Frances Harris (Counts II and IV)
Count II of the indictment charges that in the first Leroy Williams trial Frances Harris testified that she was present at the Garland Jeffers birthday party at the Williams' house on January 14, 1974, and that Leroy Williams was present at the party and before the party started. She allegedly further testified as follows:
"Q. And did Mr. Williams remain at that house during that day?
"A. Yes, he did."
The word "day" standing alone can mean either the calendar day or the period between sunrise and sunset. But that word and the question and answer in which it appears take on a specific meaning when they are read in the context of the inquiry and of the entire series of questions asked the witness on that subject. Cf. United States v. Chapin, supra, 515 F.2d at 1280. Everyone present at the first Leroy Williams trial knew that the purpose of the examination was to prove where Leroy Williams was when the crime was allegedly committed. That the witness understood the question, and intended her answer, to include the night of January 14th and not merely the daylight hours of that date is confirmed by her later testimony at that trial:
"Q. In how close contact were you with Mr. Williams, let's say, up until 8:00 o'clock that evening?
"A. You mean how long was he there?
"A. Oh, to my knowledge he was there all the time because I was in the kitchen cooking at that time.
"Q. Now were you ever aware of any time that Mr. Williams left that address that evening?
"A. No, I don't."
She herself, in her testimony in the trial of the case at bar, stated that the intended meaning of her answer was that Williams was in his house throughout the day and evening. Her testimony to this effect concluded as follows:
"Q. Did you intend that jury of men and women on April 14 and 15 to believe you, to be saying that he could not have left the house that evening; is that correct?
There is accordingly no dispute that, when Frances Harris testified at the first Williams trial that he remained in his house during that day, she intended to be understood as saying that he remained in his house during the evening as well as the daylight hours and not merely that he remained there during the daylight hours. The jury in the case at bar, which was properly instructed on the requirements of scienter, could not rationally have found otherwise. When they further found, as they apparently did, that in fact Williams was elsewhere for one hour on that date, it followed that her testimony was false.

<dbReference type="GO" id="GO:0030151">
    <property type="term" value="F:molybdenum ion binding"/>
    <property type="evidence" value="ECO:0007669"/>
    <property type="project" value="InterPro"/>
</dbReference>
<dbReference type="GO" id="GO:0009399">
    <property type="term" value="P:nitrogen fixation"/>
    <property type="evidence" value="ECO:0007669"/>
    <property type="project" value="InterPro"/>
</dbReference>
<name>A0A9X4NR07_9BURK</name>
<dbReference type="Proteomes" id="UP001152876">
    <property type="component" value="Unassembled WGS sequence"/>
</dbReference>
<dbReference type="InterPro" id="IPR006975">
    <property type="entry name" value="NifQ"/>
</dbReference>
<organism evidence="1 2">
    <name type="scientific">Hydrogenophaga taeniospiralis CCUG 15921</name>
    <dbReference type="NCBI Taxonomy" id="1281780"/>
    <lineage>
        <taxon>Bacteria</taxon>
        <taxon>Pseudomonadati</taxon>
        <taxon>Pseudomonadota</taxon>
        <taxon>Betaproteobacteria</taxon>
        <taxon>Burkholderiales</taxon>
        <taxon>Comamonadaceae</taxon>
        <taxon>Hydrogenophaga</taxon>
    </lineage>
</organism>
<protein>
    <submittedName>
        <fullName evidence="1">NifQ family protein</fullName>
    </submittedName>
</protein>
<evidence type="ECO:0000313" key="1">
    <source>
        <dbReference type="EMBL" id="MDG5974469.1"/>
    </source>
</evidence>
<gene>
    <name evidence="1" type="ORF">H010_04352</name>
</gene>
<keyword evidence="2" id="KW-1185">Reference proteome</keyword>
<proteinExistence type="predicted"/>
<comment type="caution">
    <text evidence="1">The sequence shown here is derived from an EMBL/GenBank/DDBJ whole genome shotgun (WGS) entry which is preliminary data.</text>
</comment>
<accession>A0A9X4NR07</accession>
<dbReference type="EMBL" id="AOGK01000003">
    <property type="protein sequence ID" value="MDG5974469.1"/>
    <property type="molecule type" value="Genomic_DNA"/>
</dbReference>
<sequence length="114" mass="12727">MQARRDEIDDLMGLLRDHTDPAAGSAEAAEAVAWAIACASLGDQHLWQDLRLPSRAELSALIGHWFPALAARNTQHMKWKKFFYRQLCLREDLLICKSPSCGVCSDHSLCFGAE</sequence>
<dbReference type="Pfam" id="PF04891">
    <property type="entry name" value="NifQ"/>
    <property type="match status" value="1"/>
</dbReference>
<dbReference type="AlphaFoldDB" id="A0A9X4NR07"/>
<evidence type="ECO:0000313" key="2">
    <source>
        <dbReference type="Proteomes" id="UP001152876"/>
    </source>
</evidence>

The remaining count against Frances Harris, based on her testimony at the second Leroy Williams trial, alleges that she testified she was present at the birthday party, was at the Williams' house all day, and saw Leroy Williams that day, and that her testimony included the following:
"Q. Okay, Now during the course of that day did you continue to see Mr. Williams at that address?
The false statement, if there is one, must be found in the quoted question and answer. The ambiguity in "day" can be resolved as it was with respect to Count II. The entire combination of words of which it is a part, however, is in our view less susceptible to two interpretations than the language charged in Count II. While the affirmation that "during the course of that day" she "continue(d) to see him at the address," literally read, might bear the interpretation that she saw him there continuously at all times during the day, which would mean he never left her presence, this is hardly a reasonable interpretation. We think the ordinary meaning of the words is that during that day the witness saw Williams from time to time and not necessarily that he never left her presence. The distinction between the material language in the two counts is a matter of degrees rather than absolutes, but we think it sufficient to require the different results we reach.
Since Count IV of the indictment does not, in our view, charge an offense, it could not be the basis for a conviction. The fact that the witness intended to testify that Williams was present at the house during the entire evening, as she admitted at the trial of the case at bar, establishes only that she intended to commit perjury, not that she did so. Accordingly, the conviction under Count IV of the indictment is reversed.
AFFIRMED IN PART AND REVERSED IN PART.